The Turn of The Screw

Reviewer's Rating

Britten’s major operas revolve around a series of key themes and The Turn of the Screw is the most harrowing account of one of them – the corruption of innocence. Based on a Henry James novella, the story is of a governess hired to look after two children, Miles and Flora, who live at Bly, an isolated country house. The governess begins to suspect that the children have come under the corrupting influence of two former servants. Both are dead but their continuing presence at Bly becomes apparent and the climax of the opera is a struggle between the governess and the ghosts for the souls of the children.

The Turn of the Screw is one of Britten’s chamber operas. It is scored for seven singers and a small orchestra of thirteen players. This economy of scale makes it an ideal choice for Holland Park and the production team of Miskimmon and Travers do a tremendous job both of conjuring up a convincing setting for the action and of delivering the drama in a way that carries the audience through from suspicion and unease in the first scenes to full blown horror at the climax of act 2. One of the strengths of the opera is that it is never quite explicit about what has been the nature of the relationships between the servants and the children and this production stylishly underlines the sense of unease and dread that builds relentlessly through the opera.

The singing is universally excellent. Elle Laugharne sings the role of the governess – she is never named – with beauty of tone and conveys a growing sense of dread and despair with total conviction. Gunnell and Pritchard sing well and act even better – Gunnell’s Quint, cigarette in mouth like a sleazy prep school master, is compelling and Pritchard’s Miss Jessell has a zombie- like quality – one almost waits for a limb to drop off! Sometimes the casting of the children is the weak link in this work – in this version Dominic Lynch and Rosie Lomas, as Flora and Miles, sing splendidly and convey the difficult combination of fracturing innocence and corrupt complicity with absolute assurance.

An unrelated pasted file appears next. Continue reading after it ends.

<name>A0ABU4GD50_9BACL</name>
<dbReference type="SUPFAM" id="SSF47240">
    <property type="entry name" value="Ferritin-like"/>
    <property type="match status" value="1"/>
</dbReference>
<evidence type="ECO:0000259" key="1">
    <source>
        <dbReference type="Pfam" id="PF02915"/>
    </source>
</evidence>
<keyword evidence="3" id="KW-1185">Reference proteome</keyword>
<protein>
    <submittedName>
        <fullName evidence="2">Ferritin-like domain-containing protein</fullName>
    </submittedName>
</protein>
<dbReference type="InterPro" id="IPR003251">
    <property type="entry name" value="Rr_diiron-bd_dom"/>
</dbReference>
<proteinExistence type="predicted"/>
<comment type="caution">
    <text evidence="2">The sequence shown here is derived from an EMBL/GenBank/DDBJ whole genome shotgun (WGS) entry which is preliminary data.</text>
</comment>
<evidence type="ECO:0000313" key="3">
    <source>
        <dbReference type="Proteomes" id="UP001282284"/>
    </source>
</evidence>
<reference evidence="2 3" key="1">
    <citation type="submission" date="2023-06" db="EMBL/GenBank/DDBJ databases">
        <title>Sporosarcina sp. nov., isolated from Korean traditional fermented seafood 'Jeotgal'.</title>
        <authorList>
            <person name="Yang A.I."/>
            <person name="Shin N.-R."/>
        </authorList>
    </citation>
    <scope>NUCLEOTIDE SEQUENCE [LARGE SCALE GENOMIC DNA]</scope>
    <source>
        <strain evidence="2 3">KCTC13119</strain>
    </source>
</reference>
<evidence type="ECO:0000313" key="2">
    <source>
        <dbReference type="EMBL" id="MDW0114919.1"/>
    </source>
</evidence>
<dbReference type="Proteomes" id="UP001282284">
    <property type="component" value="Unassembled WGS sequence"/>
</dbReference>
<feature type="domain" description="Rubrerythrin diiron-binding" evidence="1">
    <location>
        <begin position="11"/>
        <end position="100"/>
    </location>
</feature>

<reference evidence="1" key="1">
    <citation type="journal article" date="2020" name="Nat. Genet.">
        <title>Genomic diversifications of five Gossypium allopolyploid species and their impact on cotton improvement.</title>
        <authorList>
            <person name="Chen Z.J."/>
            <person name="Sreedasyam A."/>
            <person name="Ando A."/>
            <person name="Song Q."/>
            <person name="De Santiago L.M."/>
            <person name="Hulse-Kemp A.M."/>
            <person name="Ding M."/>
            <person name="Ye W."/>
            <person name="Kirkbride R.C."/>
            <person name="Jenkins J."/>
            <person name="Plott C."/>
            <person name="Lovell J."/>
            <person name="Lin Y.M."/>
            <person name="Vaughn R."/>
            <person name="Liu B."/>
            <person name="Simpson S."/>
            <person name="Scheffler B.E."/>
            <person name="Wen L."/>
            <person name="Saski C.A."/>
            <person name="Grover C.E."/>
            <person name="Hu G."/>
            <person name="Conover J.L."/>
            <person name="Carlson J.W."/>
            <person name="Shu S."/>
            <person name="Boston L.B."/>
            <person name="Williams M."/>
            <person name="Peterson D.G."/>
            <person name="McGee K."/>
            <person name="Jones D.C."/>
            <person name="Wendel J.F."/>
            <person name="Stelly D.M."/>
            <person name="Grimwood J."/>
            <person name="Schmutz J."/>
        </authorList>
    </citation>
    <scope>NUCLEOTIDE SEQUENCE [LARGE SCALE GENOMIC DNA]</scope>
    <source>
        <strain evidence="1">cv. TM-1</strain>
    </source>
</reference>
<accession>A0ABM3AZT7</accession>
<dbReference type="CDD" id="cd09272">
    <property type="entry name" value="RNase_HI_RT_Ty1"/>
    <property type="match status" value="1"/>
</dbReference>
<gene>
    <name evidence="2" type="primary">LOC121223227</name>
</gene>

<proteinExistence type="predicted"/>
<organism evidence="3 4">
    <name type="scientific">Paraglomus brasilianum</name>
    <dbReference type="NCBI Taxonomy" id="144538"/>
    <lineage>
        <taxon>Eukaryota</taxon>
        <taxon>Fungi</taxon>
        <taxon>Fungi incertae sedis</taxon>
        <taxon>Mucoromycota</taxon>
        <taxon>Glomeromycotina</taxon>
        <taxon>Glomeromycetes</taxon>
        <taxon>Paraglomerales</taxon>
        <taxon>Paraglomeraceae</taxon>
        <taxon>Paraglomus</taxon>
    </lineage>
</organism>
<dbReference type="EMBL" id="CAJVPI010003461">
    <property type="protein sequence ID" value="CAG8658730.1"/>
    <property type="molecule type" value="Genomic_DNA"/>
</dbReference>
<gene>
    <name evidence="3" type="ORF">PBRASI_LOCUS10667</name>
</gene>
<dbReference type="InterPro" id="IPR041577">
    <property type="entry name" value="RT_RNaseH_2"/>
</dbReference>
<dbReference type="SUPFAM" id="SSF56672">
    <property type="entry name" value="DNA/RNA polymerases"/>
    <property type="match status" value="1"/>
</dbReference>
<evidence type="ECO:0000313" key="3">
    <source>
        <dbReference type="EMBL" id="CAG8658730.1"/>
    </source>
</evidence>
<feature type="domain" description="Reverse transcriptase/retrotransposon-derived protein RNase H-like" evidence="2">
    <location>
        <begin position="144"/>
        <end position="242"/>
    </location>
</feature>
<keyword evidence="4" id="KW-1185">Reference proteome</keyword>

The action is set in a school classroom and the intermissions between scenes are sometimes punctuated by a group of small boys in blazers and caps. This all serves to heighten the sense that we are in a world where adults exploit children – a pre-occupation for Britten and all too relevant in our world today. The row of cupboards at the back of the classroom sometimes seems solid but can be transformed by clever lighting effects into windows through which Quint and Miss Jessell first appear. Even the blackboard eventually provides another way for the ghosts to invade the children’s world.

Holland Park Opera have done a brilliant job by remaining true to Britten’s extraordinary vision. He conjures up a world of menace and uncertainty through a musical structure that is developed systematically over two hours but without us ever feeling that the drama is being lessened to fit in with a “too clever” musical idea. There are highpoints – like the ‘Lavender Blue’ scene as Britten brilliantly weaves a well known children’s song into the score – but it’s the piece as a whole that is so wonderful. The truly shocking ending leaves the audience both stunned and chastened.